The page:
Mountains—Masterpieces of Creation
THE Andes, the Cascades, the Himalayas, the Rockies, the Alps, and the Urals—they are merely some of the mountains of planet Earth. The immense size of these mountains can take your breath away.
Imagine standing before Mount Everest. It is the earth’s showpiece in height, 29,028 feet [8,848 m]—a five-and-a-half-mile-high [8.8 km] monument! And this one peak is just a small part of the magnificent Himalayas. With over 70 peaks that each reach a staggering 21,000 feet [6,400 m], this range is twice the size of the Alps in Europe!
Unique Life Zones
Most mountains have various life zones, or environments, largely because the temperature drops about 3.3 degrees Fahrenheit [1.8° C] for each 1,000 feet [300 m] of altitude. Variations in rain, soil, and wind also make each zone unique.
An example of the variety of such environments are the San Francisco Peaks in Arizona, U.S.A. They are the highest mountains in that state. If you start from the base of the mountains at the Coconino Plateau and climb up to the summit of one of the San Francisco Peaks, you will first observe an ecological community that includes lizards and cacti in desert conditions. Progressively you will enter cooler life zones, home to mountain goats and spruce trees. Finally you will reach the arctic-alpine conditions of the summit. On just this one climb, you could encounter the same variety of life-forms and environments that would otherwise be found only if you were to travel inland near sea level from Mexico to Canada!
Have you experienced the exhilarating sensation of breathing crisp, fresh mountain air? The lower temperature of the air is one explanation for this sensation. But where there are no cities nearby, mountain air can also be clearer and cleaner. In every cubic centimeter of air at 6,562 feet [2,000 m], there may be just 2,500 tiny particles of dust, pollen, and so forth. Compare that to the air in large cities, where as many as 150,000 of these particles can be in the same amount of air space! This explains why modern observatories are often built on mountains where clear, dry air provides ideal conditions for astronomical observation.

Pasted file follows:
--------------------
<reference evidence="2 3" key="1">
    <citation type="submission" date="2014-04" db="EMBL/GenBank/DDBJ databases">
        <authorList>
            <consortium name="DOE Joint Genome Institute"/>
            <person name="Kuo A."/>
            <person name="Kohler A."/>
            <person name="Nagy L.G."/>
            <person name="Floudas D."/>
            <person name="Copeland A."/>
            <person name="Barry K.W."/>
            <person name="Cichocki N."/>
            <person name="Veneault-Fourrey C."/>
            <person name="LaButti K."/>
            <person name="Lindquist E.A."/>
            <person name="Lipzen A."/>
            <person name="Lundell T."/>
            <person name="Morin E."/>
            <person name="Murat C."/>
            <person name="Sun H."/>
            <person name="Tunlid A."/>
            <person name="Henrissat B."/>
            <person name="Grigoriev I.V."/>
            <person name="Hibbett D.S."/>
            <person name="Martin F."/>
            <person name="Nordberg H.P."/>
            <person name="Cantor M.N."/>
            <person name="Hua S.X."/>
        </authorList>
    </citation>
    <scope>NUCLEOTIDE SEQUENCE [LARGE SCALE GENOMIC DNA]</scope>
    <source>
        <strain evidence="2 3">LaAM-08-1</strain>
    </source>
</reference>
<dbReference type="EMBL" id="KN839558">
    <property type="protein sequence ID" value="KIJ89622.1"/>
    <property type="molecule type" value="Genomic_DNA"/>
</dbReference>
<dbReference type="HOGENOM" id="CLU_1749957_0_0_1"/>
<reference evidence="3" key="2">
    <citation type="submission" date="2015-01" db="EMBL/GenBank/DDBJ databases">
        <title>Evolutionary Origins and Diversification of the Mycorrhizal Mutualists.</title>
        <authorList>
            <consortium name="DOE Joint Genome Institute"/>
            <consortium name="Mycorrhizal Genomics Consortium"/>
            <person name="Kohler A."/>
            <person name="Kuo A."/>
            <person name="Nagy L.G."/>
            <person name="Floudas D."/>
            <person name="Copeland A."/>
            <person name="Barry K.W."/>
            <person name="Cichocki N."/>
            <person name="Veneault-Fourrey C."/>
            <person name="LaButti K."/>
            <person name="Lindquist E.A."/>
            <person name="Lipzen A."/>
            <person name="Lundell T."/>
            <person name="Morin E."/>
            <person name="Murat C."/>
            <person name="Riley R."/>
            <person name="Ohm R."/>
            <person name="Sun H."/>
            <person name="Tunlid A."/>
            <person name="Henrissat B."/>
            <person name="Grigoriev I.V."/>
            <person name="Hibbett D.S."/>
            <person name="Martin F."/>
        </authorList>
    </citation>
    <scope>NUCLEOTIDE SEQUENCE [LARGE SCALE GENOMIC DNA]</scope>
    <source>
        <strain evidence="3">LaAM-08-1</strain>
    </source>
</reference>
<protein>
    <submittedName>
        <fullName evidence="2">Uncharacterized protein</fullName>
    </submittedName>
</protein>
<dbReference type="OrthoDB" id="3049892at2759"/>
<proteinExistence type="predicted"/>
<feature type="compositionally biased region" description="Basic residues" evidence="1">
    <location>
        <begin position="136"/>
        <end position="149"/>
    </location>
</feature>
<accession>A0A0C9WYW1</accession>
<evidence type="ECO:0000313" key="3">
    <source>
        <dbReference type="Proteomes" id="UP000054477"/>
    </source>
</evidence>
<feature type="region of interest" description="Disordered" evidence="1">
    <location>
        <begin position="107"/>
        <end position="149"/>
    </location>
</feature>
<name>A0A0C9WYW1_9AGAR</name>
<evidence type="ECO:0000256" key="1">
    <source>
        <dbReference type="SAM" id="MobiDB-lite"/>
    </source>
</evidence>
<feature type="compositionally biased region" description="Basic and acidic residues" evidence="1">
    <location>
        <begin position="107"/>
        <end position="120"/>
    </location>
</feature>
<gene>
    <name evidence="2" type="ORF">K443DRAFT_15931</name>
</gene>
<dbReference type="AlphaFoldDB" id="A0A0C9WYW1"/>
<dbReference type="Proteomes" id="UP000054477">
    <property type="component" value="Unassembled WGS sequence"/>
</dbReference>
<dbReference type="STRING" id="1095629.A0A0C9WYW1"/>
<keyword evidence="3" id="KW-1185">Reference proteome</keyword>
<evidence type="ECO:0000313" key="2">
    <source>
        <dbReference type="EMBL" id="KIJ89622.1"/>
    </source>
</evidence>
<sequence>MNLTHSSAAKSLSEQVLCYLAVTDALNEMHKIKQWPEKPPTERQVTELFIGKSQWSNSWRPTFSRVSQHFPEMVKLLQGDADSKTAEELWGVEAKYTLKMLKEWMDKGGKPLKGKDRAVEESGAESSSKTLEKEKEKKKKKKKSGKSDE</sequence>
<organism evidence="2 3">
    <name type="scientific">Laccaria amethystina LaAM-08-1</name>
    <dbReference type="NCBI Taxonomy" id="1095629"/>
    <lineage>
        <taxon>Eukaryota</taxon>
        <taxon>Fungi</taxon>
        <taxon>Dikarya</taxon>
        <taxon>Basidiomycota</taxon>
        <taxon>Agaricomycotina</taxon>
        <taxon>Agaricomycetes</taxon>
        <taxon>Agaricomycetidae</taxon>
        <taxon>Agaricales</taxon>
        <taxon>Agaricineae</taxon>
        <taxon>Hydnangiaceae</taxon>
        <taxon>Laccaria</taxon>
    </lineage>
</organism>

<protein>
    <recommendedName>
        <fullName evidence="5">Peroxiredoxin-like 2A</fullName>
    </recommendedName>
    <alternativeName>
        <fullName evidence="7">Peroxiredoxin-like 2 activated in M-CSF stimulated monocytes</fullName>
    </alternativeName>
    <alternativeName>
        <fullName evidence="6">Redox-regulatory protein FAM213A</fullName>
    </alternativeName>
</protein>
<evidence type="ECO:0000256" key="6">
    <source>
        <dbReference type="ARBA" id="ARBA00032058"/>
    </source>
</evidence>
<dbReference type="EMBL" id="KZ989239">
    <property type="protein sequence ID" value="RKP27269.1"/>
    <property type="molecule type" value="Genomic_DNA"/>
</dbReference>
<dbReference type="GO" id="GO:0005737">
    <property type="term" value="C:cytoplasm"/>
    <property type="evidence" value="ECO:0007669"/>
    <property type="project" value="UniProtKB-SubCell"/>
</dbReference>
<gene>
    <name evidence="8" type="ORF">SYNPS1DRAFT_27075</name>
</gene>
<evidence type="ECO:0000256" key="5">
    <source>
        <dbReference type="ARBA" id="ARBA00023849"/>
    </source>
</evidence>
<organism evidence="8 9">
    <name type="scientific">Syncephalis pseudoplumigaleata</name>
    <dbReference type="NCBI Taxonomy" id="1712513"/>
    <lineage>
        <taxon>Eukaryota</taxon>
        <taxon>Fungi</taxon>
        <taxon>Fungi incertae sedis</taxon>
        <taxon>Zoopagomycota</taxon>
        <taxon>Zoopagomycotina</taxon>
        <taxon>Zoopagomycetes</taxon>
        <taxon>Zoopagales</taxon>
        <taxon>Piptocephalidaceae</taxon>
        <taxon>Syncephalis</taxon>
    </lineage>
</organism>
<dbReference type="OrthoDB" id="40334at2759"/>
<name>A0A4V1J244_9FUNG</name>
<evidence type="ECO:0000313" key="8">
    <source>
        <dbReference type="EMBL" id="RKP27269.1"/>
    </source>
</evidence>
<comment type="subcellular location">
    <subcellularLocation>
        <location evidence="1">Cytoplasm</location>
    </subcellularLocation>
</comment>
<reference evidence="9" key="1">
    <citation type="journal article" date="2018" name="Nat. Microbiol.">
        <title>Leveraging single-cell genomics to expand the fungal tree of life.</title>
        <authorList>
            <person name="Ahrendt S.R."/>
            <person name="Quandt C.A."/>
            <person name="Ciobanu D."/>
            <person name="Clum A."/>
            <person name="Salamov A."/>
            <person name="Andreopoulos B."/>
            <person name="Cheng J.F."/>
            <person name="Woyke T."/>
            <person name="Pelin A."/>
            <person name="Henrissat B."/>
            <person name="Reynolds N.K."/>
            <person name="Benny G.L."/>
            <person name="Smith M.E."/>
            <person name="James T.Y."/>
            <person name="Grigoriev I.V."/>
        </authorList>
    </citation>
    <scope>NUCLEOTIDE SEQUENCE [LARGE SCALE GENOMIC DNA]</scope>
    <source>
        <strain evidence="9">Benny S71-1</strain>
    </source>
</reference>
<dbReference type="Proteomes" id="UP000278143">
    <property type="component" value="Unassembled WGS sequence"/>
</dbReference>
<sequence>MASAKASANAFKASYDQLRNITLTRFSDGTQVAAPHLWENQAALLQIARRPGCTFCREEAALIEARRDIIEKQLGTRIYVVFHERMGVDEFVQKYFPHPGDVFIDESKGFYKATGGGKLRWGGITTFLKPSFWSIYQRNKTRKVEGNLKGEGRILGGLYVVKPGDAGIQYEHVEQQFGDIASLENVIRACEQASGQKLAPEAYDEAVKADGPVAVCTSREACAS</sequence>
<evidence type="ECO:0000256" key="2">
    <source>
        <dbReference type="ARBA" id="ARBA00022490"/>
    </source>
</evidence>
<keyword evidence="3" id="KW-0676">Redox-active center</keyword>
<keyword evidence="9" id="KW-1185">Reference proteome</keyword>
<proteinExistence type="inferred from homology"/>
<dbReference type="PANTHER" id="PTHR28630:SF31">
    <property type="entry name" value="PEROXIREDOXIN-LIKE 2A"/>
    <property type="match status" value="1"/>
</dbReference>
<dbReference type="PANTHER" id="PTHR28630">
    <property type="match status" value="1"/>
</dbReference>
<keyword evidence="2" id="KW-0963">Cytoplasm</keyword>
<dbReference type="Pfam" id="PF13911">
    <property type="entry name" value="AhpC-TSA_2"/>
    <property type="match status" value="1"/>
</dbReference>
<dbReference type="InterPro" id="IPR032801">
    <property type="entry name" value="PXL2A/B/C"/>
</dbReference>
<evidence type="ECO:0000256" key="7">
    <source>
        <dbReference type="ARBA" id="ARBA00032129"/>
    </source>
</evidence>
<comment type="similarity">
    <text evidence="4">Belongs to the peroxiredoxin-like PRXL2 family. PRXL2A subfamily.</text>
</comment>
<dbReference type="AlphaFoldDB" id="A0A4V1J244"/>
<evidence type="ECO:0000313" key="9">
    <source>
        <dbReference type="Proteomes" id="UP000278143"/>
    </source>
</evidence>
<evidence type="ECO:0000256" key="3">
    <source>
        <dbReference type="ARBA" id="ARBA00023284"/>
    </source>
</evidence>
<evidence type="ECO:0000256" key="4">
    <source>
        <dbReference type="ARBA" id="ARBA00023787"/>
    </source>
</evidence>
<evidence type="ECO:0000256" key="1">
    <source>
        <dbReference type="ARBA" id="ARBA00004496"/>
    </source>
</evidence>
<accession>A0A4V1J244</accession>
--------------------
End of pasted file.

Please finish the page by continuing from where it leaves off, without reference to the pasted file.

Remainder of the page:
Of course, mountains are not so hospitable at higher elevations where atmospheric pressure and oxygen levels drop, solar radiation increases, and gale-force winds cause temperatures to plummet. Amazingly, even under such circumstances, some life still thrives tenaciously. Consider, for example, the tiny salticid, or jumping spider. This mountain dweller is at home in the Himalayas at well over 20,000 feet [6,000 m]! How the creature survives is not entirely clear to scientists.
Effects on Man
Mountains have an impact on all mankind. For example, take a look at a world map. Notice how the Pyrenees, with peaks reaching over 10,000 feet [3,000 m], separate Spain from France and the rest of Europe. You will likewise note that many other political boundaries are drawn along massive mountain chains. These immovable barriers have restricted travel and trade between peoples of differing languages and customs. Hence, the presence of mountains likely has had a modifying influence on the shape and size of the country where you live, the language you speak, and the customs of your land.
High mountains also break up the flow of the wind. This can have an impact on the cycles of rain, snow, wind, and temperature. This, in turn, affects the variety of food you enjoy, the type of clothes you wear, perhaps even the architectural design of your home.
For example, the Kunlun, the Tien Shan, the Hindu Kush, the Himalayas, and other mountain ranges in Central Asia run from east to west. These silent giants halt the cold, dry winds sweeping down from Siberia and stop the warm, wet winds flowing up from the Indian Ocean. Thus, an entirely different climate exists to the north of these mountains from that on the south, affecting the lives of millions.
A Threatened Environment?
Surprisingly, mankind is damaging the beauty and splendor of the mountains. The lynx and bears that once roamed the Alps are gone because of uncontrolled hunting. Valuable topsoil is washed from many slopes as a result of deforestation. Industrial pollution and massive tourism are also having a severe impact on the delicate ecological balance of some mountainous regions.
Happily, mountains are a permanent feature of the earth’s landscape. (Compare Genesis 49:26.) Noteworthy is the fact that the Bible likens the coming new world government to a mountain. Filling the earth, this mountainlike government will repair any damage done to the planet. (Daniel 2:35, 44, 45) We thus have the assurance of forever enjoying these masterpieces of creation.
[Picture on page 16, 17]
Mont Blanc, in France, 15,771 feet
M. Thonig/H. Armstrong Roberts
[Picture on page 18]
Mount Fuji, in Japan, 12,388 feet
A. Tovy/H. Armstrong Roberts